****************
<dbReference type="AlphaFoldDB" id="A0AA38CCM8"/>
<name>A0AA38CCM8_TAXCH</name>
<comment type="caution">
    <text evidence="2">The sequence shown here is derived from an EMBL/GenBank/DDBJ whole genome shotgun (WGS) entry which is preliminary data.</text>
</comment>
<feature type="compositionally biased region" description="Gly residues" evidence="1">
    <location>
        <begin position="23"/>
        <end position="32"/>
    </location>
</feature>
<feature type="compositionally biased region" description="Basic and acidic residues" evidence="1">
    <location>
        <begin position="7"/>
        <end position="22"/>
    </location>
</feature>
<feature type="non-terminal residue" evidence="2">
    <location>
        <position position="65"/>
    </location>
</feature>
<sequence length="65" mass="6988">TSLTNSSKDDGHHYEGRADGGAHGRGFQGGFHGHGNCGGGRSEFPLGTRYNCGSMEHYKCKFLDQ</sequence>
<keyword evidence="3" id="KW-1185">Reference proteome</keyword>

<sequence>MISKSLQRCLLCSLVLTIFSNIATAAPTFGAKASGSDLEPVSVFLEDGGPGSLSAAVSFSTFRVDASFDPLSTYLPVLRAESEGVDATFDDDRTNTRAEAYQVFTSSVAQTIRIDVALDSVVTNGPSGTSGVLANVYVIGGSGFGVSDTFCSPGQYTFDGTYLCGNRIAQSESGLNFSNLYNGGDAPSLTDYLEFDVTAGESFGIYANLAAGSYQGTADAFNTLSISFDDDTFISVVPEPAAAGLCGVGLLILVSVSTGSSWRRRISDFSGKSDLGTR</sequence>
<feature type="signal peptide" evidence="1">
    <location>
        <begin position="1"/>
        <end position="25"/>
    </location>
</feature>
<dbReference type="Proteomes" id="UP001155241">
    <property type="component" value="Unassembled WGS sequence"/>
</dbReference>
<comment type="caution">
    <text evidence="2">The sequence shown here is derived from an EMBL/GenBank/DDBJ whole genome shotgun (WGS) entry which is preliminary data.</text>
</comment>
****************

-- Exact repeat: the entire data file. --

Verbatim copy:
<dbReference type="AlphaFoldDB" id="A0AA38CCM8"/>
<name>A0AA38CCM8_TAXCH</name>
<comment type="caution">
    <text evidence="2">The sequence shown here is derived from an EMBL/GenBank/DDBJ whole genome shotgun (WGS) entry which is preliminary data.</text>
</comment>
<feature type="compositionally biased region" description="Gly residues" evidence="1">
    <location>
        <begin position="23"/>
        <end position="32"/>
    </location>
</feature>
<feature type="compositionally biased region" description="Basic and acidic residues" evidence="1">
    <location>
        <begin position="7"/>
        <end position="22"/>
    </location>
</feature>
<feature type="non-terminal residue" evidence="2">
    <location>
        <position position="65"/>
    </location>
</feature>
<sequence length="65" mass="6988">TSLTNSSKDDGHHYEGRADGGAHGRGFQGGFHGHGNCGGGRSEFPLGTRYNCGSMEHYKCKFLDQ</sequence>
<keyword evidence="3" id="KW-1185">Reference proteome</keyword>

<sequence>MISKSLQRCLLCSLVLTIFSNIATAAPTFGAKASGSDLEPVSVFLEDGGPGSLSAAVSFSTFRVDASFDPLSTYLPVLRAESEGVDATFDDDRTNTRAEAYQVFTSSVAQTIRIDVALDSVVTNGPSGTSGVLANVYVIGGSGFGVSDTFCSPGQYTFDGTYLCGNRIAQSESGLNFSNLYNGGDAPSLTDYLEFDVTAGESFGIYANLAAGSYQGTADAFNTLSISFDDDTFISVVPEPAAAGLCGVGLLILVSVSTGSSWRRRISDFSGKSDLGTR</sequence>
<feature type="signal peptide" evidence="1">
    <location>
        <begin position="1"/>
        <end position="25"/>
    </location>
</feature>
<dbReference type="Proteomes" id="UP001155241">
    <property type="component" value="Unassembled WGS sequence"/>
</dbReference>
<comment type="caution">
    <text evidence="2">The sequence shown here is derived from an EMBL/GenBank/DDBJ whole genome shotgun (WGS) entry which is preliminary data.</text>
</comment>